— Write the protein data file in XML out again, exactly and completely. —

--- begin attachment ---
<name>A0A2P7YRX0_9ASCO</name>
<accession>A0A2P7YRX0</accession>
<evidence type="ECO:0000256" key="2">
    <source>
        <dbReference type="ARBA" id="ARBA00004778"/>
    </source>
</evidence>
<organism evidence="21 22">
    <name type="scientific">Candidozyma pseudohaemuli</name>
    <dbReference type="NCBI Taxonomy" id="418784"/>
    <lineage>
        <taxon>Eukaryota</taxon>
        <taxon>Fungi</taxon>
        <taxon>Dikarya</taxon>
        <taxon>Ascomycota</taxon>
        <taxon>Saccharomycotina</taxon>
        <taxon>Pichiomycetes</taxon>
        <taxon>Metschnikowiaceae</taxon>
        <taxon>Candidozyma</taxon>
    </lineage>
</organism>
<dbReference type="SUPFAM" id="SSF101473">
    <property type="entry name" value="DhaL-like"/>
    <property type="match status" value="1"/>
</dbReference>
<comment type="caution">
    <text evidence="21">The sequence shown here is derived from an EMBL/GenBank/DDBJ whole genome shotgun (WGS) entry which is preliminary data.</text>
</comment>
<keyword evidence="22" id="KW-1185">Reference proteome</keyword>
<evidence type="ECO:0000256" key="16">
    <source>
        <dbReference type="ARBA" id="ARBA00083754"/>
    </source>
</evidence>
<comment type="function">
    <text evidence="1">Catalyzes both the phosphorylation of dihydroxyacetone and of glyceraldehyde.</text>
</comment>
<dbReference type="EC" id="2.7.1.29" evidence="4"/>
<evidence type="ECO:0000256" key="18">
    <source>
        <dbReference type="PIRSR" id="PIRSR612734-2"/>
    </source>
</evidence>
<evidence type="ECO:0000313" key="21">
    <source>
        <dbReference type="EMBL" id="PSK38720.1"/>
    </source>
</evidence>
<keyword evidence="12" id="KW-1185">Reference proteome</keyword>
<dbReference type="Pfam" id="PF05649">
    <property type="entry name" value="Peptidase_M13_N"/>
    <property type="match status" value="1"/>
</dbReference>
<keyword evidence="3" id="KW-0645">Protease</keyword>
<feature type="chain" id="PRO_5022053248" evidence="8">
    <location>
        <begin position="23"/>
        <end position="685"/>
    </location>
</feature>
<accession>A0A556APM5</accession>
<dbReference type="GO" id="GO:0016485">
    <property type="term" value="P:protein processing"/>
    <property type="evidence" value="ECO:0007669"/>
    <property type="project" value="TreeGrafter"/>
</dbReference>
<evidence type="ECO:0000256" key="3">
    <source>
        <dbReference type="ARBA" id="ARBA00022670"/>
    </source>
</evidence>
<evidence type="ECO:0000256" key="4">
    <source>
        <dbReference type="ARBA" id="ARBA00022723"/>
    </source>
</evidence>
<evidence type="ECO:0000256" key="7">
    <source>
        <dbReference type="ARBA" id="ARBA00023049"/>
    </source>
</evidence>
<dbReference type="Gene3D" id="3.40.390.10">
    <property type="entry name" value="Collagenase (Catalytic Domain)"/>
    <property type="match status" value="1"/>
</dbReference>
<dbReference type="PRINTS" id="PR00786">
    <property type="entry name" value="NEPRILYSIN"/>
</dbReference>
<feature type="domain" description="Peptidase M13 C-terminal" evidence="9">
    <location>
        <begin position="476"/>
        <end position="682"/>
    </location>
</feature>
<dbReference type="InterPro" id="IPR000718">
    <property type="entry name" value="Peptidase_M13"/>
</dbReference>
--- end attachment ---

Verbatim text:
<name>A0A2P7YRX0_9ASCO</name>
<accession>A0A2P7YRX0</accession>
<evidence type="ECO:0000256" key="2">
    <source>
        <dbReference type="ARBA" id="ARBA00004778"/>
    </source>
</evidence>
<organism evidence="21 22">
    <name type="scientific">Candidozyma pseudohaemuli</name>
    <dbReference type="NCBI Taxonomy" id="418784"/>
    <lineage>
        <taxon>Eukaryota</taxon>
        <taxon>Fungi</taxon>
        <taxon>Dikarya</taxon>
        <taxon>Ascomycota</taxon>
        <taxon>Saccharomycotina</taxon>
        <taxon>Pichiomycetes</taxon>
        <taxon>Metschnikowiaceae</taxon>
        <taxon>Candidozyma</taxon>
    </lineage>
</organism>
<dbReference type="SUPFAM" id="SSF101473">
    <property type="entry name" value="DhaL-like"/>
    <property type="match status" value="1"/>
</dbReference>
<comment type="caution">
    <text evidence="21">The sequence shown here is derived from an EMBL/GenBank/DDBJ whole genome shotgun (WGS) entry which is preliminary data.</text>
</comment>
<keyword evidence="22" id="KW-1185">Reference proteome</keyword>
<evidence type="ECO:0000256" key="16">
    <source>
        <dbReference type="ARBA" id="ARBA00083754"/>
    </source>
</evidence>
<comment type="function">
    <text evidence="1">Catalyzes both the phosphorylation of dihydroxyacetone and of glyceraldehyde.</text>
</comment>
<dbReference type="EC" id="2.7.1.29" evidence="4"/>
<evidence type="ECO:0000256" key="18">
    <source>
        <dbReference type="PIRSR" id="PIRSR612734-2"/>
    </source>
</evidence>
<evidence type="ECO:0000313" key="21">
    <source>
        <dbReference type="EMBL" id="PSK38720.1"/>
    </source>
</evidence>
<keyword evidence="12" id="KW-1185">Reference proteome</keyword>
<dbReference type="Pfam" id="PF05649">
    <property type="entry name" value="Peptidase_M13_N"/>
    <property type="match status" value="1"/>
</dbReference>
<keyword evidence="3" id="KW-0645">Protease</keyword>
<feature type="chain" id="PRO_5022053248" evidence="8">
    <location>
        <begin position="23"/>
        <end position="685"/>
    </location>
</feature>
<accession>A0A556APM5</accession>
<dbReference type="GO" id="GO:0016485">
    <property type="term" value="P:protein processing"/>
    <property type="evidence" value="ECO:0007669"/>
    <property type="project" value="TreeGrafter"/>
</dbReference>
<evidence type="ECO:0000256" key="3">
    <source>
        <dbReference type="ARBA" id="ARBA00022670"/>
    </source>
</evidence>
<evidence type="ECO:0000256" key="4">
    <source>
        <dbReference type="ARBA" id="ARBA00022723"/>
    </source>
</evidence>
<evidence type="ECO:0000256" key="7">
    <source>
        <dbReference type="ARBA" id="ARBA00023049"/>
    </source>
</evidence>
<dbReference type="Gene3D" id="3.40.390.10">
    <property type="entry name" value="Collagenase (Catalytic Domain)"/>
    <property type="match status" value="1"/>
</dbReference>
<dbReference type="PRINTS" id="PR00786">
    <property type="entry name" value="NEPRILYSIN"/>
</dbReference>
<feature type="domain" description="Peptidase M13 C-terminal" evidence="9">
    <location>
        <begin position="476"/>
        <end position="682"/>
    </location>
</feature>
<dbReference type="InterPro" id="IPR000718">
    <property type="entry name" value="Peptidase_M13"/>
</dbReference>